I haven't been on the fence about getting this one, but for some time there has always been something keeping me from actually getting it. Well next time I come across I'll have to make sure I leave with a copy.

Beautifully done Ploss, when I started reading this it did a good job of pulling me in and making me want more than the merest bits your review taunted me with. Hopefully, I'll be fortunate enough to see more reviews like this in the future, to fuel my desire to obtain or reread other Black Library works.
 

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Semi-Famous 40k Intellect
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Discussion Starter #3
Whats this, a review that is actually a review and not just spoiler after spoiler or a complete summary of the book? And its absolutely superb no less, simply glorious.


I haven't been on the fence about getting this one, but for some time there has always been something keeping me from actually getting it. Well next time I come across I'll have to make sure I leave with a copy.

Beautifully done Ploss, when I started reading this it did a good job of pulling me in and making me want more than the merest bits your review taunted me with. Hopefully, I'll be fortunate enough to see more reviews like this in the future, to fuel my desire to obtain or reread other Black Library works.
Thanks for the praise mate. :) That's the goal with a book review. As the reviewer, you really want to relay the theme of the book without giving the plot away. A succinct description of the feel of the novel as well as how different elements worked together in the story.

Summarizing the story almost in its entirety is just like handing the prospective reader a "Cliff Notes" of the narrative. You give them the answers and therefore keep them from wanting to discover the mystery and go on the adventure themselves. It's really easy to relay a story in a summary form, it's another to be critical of a novel and its structure, characterization, and plot. I always challenge myself to give the best review of the novel possible without having to resort to spoilers and ruined endings.

Simply put, a review is meant to sway a prospective buyer one way or another. You are trying to convince them to buy it, or you are telling them it isn't worth their time. That is why people read reviews in the first place. They want to learn more about the novel before they commit to spending their hard-earned cash on it. Show them they should buy it and give them a reason. But don't give them all the answers. That's too easy, and a sign of a mediocre reviewer.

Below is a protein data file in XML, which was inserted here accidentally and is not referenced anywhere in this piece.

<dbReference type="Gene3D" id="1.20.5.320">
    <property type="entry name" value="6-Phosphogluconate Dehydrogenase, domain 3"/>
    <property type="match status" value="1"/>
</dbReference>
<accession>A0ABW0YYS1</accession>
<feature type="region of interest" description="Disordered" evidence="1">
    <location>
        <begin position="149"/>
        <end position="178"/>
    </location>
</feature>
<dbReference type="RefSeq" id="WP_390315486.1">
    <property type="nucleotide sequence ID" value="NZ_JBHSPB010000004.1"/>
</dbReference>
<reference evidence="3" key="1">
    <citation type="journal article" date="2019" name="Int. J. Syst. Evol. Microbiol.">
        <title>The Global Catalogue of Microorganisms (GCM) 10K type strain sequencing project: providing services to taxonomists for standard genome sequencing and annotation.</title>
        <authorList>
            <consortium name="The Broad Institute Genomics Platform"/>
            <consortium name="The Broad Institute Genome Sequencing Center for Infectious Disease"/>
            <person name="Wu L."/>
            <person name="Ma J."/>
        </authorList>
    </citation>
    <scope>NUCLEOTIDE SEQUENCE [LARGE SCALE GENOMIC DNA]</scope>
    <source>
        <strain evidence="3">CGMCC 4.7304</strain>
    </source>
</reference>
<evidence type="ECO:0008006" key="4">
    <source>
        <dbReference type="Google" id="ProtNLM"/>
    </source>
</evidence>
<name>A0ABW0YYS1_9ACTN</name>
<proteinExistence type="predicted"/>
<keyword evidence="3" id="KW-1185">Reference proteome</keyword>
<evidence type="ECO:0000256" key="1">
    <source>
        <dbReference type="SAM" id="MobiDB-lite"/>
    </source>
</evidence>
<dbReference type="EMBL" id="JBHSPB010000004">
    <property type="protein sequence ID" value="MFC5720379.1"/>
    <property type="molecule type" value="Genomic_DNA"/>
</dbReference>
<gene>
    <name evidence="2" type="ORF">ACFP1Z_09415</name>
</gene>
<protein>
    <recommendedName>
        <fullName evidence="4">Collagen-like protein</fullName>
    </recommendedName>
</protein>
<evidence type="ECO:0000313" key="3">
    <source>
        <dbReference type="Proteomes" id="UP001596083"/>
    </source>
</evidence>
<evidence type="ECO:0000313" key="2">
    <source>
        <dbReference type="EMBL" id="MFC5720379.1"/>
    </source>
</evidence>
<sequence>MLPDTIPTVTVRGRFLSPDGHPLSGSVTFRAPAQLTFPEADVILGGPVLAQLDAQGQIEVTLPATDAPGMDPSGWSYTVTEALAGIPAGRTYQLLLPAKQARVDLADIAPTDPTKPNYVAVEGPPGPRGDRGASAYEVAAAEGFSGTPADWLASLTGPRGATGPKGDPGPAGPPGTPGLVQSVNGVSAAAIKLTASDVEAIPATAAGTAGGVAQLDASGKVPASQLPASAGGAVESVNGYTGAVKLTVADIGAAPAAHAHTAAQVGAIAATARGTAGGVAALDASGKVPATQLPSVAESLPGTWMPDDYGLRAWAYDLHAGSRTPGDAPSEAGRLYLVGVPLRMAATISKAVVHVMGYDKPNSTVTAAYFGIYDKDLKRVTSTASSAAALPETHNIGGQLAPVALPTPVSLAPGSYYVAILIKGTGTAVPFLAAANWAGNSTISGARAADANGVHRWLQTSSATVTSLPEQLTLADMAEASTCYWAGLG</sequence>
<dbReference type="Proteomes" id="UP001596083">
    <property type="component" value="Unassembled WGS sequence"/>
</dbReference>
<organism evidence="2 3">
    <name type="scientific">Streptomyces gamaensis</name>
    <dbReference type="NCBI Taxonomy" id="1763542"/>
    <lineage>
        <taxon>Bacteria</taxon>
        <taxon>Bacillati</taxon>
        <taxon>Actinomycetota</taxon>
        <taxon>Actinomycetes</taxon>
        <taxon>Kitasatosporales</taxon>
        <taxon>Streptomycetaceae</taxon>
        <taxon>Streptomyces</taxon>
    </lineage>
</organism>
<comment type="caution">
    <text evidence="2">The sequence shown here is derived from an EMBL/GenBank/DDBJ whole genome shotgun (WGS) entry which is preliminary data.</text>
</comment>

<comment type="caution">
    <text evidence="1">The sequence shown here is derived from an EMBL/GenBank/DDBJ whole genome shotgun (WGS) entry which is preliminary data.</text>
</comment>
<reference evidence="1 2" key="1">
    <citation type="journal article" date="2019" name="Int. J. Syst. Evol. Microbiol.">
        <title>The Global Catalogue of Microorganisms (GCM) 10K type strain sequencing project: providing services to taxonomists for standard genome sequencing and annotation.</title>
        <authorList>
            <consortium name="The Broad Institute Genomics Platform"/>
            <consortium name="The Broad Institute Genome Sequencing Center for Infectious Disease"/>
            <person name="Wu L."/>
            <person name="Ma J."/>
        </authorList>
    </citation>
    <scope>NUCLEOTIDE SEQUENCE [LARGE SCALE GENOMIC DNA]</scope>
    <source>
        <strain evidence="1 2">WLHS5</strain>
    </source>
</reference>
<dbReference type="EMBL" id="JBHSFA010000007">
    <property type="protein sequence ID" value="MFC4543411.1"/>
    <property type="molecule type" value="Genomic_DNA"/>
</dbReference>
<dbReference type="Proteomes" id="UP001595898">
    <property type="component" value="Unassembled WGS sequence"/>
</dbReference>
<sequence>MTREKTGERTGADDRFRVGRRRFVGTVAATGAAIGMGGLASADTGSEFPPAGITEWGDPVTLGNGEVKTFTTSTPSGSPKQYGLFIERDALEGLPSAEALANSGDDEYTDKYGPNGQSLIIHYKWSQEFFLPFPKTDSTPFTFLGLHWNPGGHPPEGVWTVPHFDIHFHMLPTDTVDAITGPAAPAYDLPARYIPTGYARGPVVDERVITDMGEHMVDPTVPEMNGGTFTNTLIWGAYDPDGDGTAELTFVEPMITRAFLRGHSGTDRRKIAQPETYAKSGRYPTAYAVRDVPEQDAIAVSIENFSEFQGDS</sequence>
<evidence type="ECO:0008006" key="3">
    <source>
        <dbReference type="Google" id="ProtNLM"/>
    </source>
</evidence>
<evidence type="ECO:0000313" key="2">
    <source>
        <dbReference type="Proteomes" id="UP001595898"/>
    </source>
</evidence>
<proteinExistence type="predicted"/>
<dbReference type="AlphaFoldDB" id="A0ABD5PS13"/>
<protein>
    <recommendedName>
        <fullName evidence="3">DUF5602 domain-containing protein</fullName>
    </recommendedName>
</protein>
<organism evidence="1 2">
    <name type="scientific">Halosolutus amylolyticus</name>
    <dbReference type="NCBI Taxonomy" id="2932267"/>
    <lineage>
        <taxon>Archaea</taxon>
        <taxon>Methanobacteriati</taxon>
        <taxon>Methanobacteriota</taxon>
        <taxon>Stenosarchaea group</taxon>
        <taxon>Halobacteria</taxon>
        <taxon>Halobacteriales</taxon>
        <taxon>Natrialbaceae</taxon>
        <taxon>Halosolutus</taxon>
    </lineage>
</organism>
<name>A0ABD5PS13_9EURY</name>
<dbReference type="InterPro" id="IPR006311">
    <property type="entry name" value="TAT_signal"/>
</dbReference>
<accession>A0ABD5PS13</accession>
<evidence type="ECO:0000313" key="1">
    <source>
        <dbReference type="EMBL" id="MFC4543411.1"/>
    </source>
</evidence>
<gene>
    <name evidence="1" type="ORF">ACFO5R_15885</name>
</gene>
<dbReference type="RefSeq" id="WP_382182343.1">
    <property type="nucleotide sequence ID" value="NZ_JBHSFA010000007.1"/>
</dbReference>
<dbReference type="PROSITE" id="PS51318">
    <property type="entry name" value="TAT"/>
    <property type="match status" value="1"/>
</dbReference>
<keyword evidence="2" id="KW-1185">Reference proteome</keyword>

(i'm not personally knocking anyone here, i'm just giving my thoughts on how professional reviews are done. In fact, i'll probably do a tutorial for book reviews for you all to read.)

CP
 

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Good review Commissar. I intend to get Bloodborn once Bloodforged is released, then ill read both back to back.

And the quality of the review is great. Ill definitely read that tutorial, I feel my reviews could be a lot better.
 

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Semi-Famous 40k Intellect
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Discussion Starter #5
Good review Commissar. I intend to get Bloodborn once Bloodforged is released, then ill read both back to back.

And the quality of the review is great. Ill definitely read that tutorial, I feel my reviews could be a lot better.
Thanks a lot mate. :) I'll hopefully have something up this week.

CP
 

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Good review, CP. I've been tempted to delve into the WHFB realm for a while now, and this is now on the list of possible 'experiments' to buy.
 

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Semi-Famous 40k Intellect
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Discussion Starter #7
Good review, CP. I've been tempted to delve into the WHFB realm for a while now, and this is now on the list of possible 'experiments' to buy.
Just like you, i had my reservations. I wasn't sure if i was ready for the transition. but it was a welcome introduction to the Old World. I must say, I don't think there could be a better starting point. :)

CP
 

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Very nice work then Ploss, I believe that is most definitely rep worthy. (As if this review wasn't already.:p)